Timbuktu ★★★★½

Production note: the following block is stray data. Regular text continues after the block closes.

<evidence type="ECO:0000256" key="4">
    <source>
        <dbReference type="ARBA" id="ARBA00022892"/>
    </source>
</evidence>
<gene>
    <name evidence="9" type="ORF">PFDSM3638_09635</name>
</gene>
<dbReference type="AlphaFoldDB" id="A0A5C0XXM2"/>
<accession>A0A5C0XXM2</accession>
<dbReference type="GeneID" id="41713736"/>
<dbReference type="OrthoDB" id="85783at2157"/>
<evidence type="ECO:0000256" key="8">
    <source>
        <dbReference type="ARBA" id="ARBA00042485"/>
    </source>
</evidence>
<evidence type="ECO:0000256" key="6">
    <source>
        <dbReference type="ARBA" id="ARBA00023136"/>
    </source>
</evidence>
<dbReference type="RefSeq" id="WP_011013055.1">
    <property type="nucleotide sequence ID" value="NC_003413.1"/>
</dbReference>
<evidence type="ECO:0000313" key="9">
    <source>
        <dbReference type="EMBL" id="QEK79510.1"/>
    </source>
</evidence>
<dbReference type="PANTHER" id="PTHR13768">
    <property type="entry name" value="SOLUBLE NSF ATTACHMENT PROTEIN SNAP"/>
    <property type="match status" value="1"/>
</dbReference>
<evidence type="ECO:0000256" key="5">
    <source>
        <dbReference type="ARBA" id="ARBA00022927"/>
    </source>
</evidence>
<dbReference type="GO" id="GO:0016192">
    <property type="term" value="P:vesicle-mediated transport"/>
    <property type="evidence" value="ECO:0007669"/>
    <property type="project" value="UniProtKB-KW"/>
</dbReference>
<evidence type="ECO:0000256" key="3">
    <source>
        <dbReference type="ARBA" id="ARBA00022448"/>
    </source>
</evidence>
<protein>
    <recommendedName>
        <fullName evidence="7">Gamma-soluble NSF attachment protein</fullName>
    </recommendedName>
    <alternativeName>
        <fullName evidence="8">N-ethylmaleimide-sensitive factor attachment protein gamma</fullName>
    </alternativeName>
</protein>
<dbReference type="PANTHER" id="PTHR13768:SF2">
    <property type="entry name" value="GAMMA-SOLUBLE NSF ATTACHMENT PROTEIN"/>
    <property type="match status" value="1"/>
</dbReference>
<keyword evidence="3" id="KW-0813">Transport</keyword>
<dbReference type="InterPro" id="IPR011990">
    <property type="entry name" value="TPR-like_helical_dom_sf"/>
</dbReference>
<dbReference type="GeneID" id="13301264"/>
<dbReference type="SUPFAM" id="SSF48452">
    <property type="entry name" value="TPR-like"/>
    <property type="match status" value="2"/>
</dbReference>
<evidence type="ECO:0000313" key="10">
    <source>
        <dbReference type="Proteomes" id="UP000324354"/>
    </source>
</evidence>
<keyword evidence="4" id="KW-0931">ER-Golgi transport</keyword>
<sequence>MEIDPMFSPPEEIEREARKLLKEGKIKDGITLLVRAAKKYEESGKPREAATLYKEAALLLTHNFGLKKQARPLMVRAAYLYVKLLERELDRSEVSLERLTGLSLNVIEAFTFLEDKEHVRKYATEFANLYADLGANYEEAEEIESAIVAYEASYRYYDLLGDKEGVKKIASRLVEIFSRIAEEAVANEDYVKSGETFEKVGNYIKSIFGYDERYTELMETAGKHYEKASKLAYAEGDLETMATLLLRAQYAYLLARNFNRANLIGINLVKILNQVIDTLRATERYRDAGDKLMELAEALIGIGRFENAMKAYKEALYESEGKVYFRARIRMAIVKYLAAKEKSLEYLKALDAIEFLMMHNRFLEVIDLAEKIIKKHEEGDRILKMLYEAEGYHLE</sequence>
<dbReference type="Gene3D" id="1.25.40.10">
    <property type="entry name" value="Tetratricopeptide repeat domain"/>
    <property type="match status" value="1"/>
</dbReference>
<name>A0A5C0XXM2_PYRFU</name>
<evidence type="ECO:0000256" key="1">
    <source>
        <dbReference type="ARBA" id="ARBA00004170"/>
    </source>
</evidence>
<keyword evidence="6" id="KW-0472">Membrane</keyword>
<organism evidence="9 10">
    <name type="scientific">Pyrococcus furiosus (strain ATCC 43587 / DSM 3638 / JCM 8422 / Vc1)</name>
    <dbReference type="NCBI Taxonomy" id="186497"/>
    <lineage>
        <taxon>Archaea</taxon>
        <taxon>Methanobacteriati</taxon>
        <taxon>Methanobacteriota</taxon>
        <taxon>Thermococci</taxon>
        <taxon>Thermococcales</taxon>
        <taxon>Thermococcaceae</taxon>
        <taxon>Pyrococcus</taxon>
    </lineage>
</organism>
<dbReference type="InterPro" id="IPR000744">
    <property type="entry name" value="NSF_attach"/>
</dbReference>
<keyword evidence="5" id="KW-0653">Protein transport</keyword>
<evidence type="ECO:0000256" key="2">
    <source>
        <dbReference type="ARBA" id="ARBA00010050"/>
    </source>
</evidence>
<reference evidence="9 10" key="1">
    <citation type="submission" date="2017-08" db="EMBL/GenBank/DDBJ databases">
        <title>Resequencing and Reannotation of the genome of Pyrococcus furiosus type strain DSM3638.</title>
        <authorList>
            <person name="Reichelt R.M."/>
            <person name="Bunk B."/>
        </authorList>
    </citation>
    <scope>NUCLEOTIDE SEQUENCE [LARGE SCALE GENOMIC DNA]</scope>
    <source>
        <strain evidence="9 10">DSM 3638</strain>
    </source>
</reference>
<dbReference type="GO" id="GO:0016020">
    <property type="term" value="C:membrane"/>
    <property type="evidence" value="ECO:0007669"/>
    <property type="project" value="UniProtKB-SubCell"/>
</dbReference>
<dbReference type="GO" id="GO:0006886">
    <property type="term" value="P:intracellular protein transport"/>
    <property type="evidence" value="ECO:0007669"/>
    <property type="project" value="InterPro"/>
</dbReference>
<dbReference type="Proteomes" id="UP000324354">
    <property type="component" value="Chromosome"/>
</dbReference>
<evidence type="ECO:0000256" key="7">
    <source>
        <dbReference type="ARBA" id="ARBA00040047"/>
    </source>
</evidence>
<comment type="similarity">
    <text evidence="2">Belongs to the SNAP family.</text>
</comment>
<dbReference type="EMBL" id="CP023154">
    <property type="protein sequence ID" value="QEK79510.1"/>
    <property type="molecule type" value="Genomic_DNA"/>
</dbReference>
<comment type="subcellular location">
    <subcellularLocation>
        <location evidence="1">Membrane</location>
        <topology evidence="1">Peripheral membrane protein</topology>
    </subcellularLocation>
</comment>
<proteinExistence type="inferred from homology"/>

It’s not easy to tell a story about the real-world effects of Islamic fundamentalism that also feels patiently observational, but that’s the tricky balance Abderrahmane Sissako achieves in this Academy Award Foreign Language nominee, set in the titular city in Mali shortly after the takeover by a jihadist militia in 2012. The narrative is largely episodic—the protagonist, to the extent that there is one, is a nomadic herdsman named Kidane (Ibrahim Ahmed) facing a life-or-death situation after a quarrel over a dead cow—and concerned more with the overall feel of the city than with any single plot thread. But it’s terrific at capturing a place under siege—with troops searching for the source of secular music, or a beautifully pantomimed soccer game made necessary by the banning of the sport—while still finding the humanity in the jihadists’ convictions, and even their surreptitious breaking of their own rules. At only 96 minutes, it still feels like it has an epic scope, providing a fascinating, sometimes violent portrait of a place where flawed humans are convinced they can institute God’s law on earth.